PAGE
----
Many people do not have a will, and others may have one which was made some time ago and has now, more or less, been forgotten or ignored. Those without a will may think that the law will step in and deal with their estate in a fair manner; whilst those with an old will may assume that it has been dealt with and no further action is required by them.
Neither case is necessarily correct, and there will be winners and losers depending on the situation when you die.
Unmarried couples without wills often assume that their estate will pass to their ‘common law’ husband or wife. Unfortunately, this is not the case: if they were to die without a will, their partner would receive nothing and would need to bring a claim against the estate to try to stay in the house, if owned by the deceased, for example. Such couples definitely need to make a will to protect each other for the future.
Another case where making or updating a will is important is where a married couple’s relationship is breaking down. If there is a will leaving assets to the spouse, until there is a decree absolute (or final court order in the event of a civil partnership), that gift will be valid on death even if the relationship had broken down. If there is no will, then the spouse would automatically receive a large proportion of the estate under the intestacy rules if death occurred before the marriage or partnership had been finally dissolved by the court.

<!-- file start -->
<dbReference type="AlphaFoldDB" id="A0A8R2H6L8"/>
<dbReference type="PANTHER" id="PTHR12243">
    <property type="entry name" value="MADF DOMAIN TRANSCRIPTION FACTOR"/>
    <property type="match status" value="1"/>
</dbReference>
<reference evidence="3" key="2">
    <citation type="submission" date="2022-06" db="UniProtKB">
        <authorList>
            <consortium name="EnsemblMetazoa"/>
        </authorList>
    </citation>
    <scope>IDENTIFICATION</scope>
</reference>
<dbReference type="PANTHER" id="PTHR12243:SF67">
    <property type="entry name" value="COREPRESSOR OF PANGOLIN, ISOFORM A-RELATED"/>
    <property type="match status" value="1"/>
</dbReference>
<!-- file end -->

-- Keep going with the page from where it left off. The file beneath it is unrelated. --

These are difficult times for any family at the moment, but it is important to make a will and to keep that will under review as circumstances change.
Everys remains open with a full team of private client lawyers ready to help with any queries you may have.